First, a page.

Department policy holds any firefighter reporting to the station under the influence subject to disciplinary action, including suspension.
"That's why we have 30 firefighters, so if some are drinking we have others who can go out on the fire and emergency calls," Angell said.
Firefighters in Nora Springs don't have a problem with restrictions on alcohol in city buildings.
Their fire station is a private building, owned by the Nora Springs Farm-Fire Association, Fire Chief Bob Willsher said. The association was organized 50 years ago to protect the town and rural area and operates independently of the city.
Willsher isn't impressed with the flap in Hampton.
"I think it's a lot of crap," he said. "It's kind of nice when we get back from a fire or after a meeting to have a drink. In fact, most of my firefighters now drink pop."
Each year, the association gets a temporary liquor license to allow the sale of beer at the annual Fireman's Ball, held in the fire barn.
"It's never been a problem," he said. "Never. People don't come to fires if they've been drinking. In fact, we have a policy that you don't come to a fire if you've been drinking."
The confrontation in Hampton attracted attention.
"Every fireman in the state was talking about it Wednesday morning," said Scott Hagenson of Lake Mills, second vice president of the Iowa Firemen's Association.
And it tars everyone involved.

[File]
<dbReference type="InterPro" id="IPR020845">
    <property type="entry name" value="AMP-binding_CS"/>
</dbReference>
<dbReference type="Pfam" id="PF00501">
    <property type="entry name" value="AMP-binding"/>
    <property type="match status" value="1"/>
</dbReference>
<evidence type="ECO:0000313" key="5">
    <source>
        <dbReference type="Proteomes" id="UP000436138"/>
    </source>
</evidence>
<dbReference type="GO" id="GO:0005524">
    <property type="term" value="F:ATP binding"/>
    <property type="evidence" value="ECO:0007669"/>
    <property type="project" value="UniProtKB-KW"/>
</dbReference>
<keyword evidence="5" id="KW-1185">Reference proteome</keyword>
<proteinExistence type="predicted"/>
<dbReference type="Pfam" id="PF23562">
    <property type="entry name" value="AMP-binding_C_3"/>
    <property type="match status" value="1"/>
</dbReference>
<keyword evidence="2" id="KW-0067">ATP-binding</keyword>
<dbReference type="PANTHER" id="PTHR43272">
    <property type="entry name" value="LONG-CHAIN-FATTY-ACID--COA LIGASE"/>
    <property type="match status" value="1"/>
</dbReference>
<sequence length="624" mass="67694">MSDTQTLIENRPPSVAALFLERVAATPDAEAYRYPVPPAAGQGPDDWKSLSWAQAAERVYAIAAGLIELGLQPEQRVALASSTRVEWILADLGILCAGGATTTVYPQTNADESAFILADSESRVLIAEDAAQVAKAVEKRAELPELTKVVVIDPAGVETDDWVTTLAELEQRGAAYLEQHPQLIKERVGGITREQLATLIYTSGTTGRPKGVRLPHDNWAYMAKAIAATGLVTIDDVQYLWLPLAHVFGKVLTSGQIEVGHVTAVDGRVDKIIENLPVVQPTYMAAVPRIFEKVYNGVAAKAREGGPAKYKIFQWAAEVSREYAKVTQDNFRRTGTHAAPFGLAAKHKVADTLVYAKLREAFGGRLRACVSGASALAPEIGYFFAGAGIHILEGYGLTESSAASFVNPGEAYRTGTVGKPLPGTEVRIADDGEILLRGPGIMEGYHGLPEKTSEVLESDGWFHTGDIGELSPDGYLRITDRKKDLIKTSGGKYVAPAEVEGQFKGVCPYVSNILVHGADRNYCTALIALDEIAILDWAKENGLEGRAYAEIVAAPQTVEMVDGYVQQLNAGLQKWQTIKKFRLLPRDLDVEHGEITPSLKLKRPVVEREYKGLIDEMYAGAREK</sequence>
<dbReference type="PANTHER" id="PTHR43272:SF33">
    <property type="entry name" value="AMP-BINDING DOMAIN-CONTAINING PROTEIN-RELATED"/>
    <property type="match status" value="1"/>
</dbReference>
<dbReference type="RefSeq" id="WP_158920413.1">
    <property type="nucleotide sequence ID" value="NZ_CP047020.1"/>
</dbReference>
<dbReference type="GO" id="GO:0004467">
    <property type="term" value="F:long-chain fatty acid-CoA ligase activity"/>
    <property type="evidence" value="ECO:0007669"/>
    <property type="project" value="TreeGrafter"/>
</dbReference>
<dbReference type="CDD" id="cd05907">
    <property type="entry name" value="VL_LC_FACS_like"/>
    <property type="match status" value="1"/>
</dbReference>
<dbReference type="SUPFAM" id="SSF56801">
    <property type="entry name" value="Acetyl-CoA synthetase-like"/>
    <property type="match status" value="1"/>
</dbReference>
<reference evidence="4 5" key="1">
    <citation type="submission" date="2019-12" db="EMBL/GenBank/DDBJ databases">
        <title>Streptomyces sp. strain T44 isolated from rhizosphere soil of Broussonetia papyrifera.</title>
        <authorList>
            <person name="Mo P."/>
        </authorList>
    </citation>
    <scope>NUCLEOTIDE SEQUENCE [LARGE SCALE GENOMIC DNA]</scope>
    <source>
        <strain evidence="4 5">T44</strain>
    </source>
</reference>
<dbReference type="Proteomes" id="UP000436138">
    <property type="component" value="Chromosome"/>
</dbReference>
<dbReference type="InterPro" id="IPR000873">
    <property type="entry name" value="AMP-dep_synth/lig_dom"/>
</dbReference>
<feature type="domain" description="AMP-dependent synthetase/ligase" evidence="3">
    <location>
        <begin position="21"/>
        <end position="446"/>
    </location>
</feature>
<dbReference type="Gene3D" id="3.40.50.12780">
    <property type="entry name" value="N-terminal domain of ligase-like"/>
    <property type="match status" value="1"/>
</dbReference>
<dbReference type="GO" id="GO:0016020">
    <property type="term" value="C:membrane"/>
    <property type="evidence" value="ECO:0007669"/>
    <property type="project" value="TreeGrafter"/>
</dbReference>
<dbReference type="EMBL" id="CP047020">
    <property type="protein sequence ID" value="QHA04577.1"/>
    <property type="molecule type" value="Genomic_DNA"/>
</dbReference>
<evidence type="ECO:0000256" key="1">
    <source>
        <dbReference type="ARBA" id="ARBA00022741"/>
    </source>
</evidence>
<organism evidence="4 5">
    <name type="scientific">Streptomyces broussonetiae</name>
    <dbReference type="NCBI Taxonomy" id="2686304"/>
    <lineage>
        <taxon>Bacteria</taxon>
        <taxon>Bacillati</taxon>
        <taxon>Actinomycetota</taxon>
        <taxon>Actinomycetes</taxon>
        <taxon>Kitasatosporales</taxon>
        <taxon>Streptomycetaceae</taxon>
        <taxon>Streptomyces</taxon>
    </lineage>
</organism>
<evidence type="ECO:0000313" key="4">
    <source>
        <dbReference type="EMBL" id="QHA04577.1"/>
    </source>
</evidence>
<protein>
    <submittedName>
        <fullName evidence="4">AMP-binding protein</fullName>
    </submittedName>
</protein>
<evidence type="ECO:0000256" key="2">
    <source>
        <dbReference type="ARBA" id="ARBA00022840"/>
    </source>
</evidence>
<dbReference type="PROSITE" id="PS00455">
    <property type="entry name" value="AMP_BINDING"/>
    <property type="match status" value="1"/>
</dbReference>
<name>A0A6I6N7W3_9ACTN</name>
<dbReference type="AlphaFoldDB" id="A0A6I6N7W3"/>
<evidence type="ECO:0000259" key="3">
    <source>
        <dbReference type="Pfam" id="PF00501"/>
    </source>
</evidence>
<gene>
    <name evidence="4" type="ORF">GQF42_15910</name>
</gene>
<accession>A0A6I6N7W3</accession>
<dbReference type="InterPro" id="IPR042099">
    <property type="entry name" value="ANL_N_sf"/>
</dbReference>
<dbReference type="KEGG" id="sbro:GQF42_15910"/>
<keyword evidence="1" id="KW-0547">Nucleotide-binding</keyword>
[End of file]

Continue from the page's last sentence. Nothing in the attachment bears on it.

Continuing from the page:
"The bad part about it is that it makes everyone look bad --- the City Council, the firefighters, everybody," he said.
"It's too bad this has come up. The fire department is the oldest organization in any city," he added.
One fact overlooked in the controversy, Hagenson said, is that alcohol is a legal substance.
"There's a lot of talk about liability. Well, with anything you do in life you're opening yourself to liability in this lawsuit-happy world."
Many insurance carriers for fire departments declined comment about liability.
Peter Holt of Humboldt, state program manager for Iowa for Iowa Fire Pak Insurance, said his company covers 350 fire stations and emergency management services in the state.
"We have no problem with firemen having some beer in their refrigerator. It's merely a refreshing drink for them to have when they've done hard work," Holt said.
"Our stance is that most firemen are so dedicated to their job and so well-trained that most times they don't report when they're in an impaired condition," he said.
The company also "routinely" writes dram shop liability for fire departments to enable them to sell beer or liquor to the public as a fund-raiser at the fire station or on city property, Holt said.
"These people are so responsible that we don't feel that a beer or two is going to be abused by these people," Holt said. "Safety is one of their trump suits. Fire departments themselves have codes of conduct for their volunteers."
EMC Insurance Companies is the insurance carrier for the city of Hampton. Charles City and Osage also are insured by EMC, officials said Thursday.
Hampton City Attorney Mike Cross on Tuesday said EMC representatives told council members the presence of alcohol in public buildings or property could affect its continued coverage of the city, "and that likely they would drop us if they became aware that there was alcohol available in public buildings."
EMC officials were not available for comment Thursday.